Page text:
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Almost Asthma, Toh Bee Suan
Photograph: Almost Asthma

The best local illustrators to keep on your radar

The works of these local illustrators run a creative gamut

By Cam Khalid
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It's no secret – modern-day illustrators are expanding their toolkits, techniques and canvases way beyond the classic sketchpad. Pushing the medium forward with distinct personal touches and unique niches, these Singapore illustrators are also turning their visions into life-size creations – think murals in public spaces. Keep them on your radar via Instagram for a kaleidoscopic scroll, or some much-needed inspiration.

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Almost Asthma, Toh Bee Suan
Photograph: Almost Asthma

Toh Bee Suan (Almost Asthma)

@almostasthma

Wacky, eccentric, and slightly trippy are some adjectives to describe Bee Suan's art portfolio, who also goes under the equally kooky moniker, Almost Asthma. Besides illustrating oddball characters through digital mediums, she also does zines, pins, stickers, fashion pieces, and hand-poke tattoos.

Catch some art: With a dash of whimsical, her vibrant illustration of adorable creatures can be found on the wall of The Substation. While you're at it, ponder on the quote by Cesar A Cruz plastered within the art itself: "Art should comfort the disturbed and disturb the comfortable."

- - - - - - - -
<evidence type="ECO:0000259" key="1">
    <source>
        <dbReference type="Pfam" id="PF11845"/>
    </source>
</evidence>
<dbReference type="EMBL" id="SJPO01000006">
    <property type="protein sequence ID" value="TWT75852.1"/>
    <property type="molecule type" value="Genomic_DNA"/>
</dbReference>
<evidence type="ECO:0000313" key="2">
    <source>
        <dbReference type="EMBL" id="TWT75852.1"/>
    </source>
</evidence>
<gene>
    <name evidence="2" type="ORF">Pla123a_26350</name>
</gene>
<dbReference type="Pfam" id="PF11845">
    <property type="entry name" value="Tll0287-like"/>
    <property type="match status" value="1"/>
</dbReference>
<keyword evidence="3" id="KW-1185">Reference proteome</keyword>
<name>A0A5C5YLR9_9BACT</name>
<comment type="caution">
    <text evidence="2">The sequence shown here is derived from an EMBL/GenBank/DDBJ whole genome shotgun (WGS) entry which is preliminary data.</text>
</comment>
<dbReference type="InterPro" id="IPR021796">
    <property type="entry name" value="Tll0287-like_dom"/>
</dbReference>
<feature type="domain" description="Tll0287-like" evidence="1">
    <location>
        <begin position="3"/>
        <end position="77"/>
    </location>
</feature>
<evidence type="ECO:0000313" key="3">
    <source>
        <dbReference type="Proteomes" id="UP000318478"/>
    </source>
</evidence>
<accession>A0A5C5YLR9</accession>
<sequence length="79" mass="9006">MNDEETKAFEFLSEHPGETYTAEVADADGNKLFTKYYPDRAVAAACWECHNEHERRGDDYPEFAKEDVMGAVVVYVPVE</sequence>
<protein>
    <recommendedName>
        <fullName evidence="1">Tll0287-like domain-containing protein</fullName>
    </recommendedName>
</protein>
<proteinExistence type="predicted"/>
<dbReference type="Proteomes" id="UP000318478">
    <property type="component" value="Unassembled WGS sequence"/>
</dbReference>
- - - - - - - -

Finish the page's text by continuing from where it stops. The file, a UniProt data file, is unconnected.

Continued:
Stephanie Cahyadi, Tepicurry, Eatmepoptart
Photograph: Stephanie Cahyadi

Stephanie Cahyadi (Tepicurry)

@tepicurry

Sometimes colours maketh the art – and Stephanie's brilliant use of pastel and vivid hues in her colour-popping illustrations oozes that nostalgic feeling of summer and fleeting youth. Besides creating gorgeous posters for a plethora of events, she also creates bold wares such as enamel pins and stickers that screams girl power.

Catch some art: Right before the circuit breaker, Stephanie designed a sunset-boogie poster for Eatmepoptart’s March shindig. She also has an upcoming project featuring a series of zodiac illustrations for a jewellery company.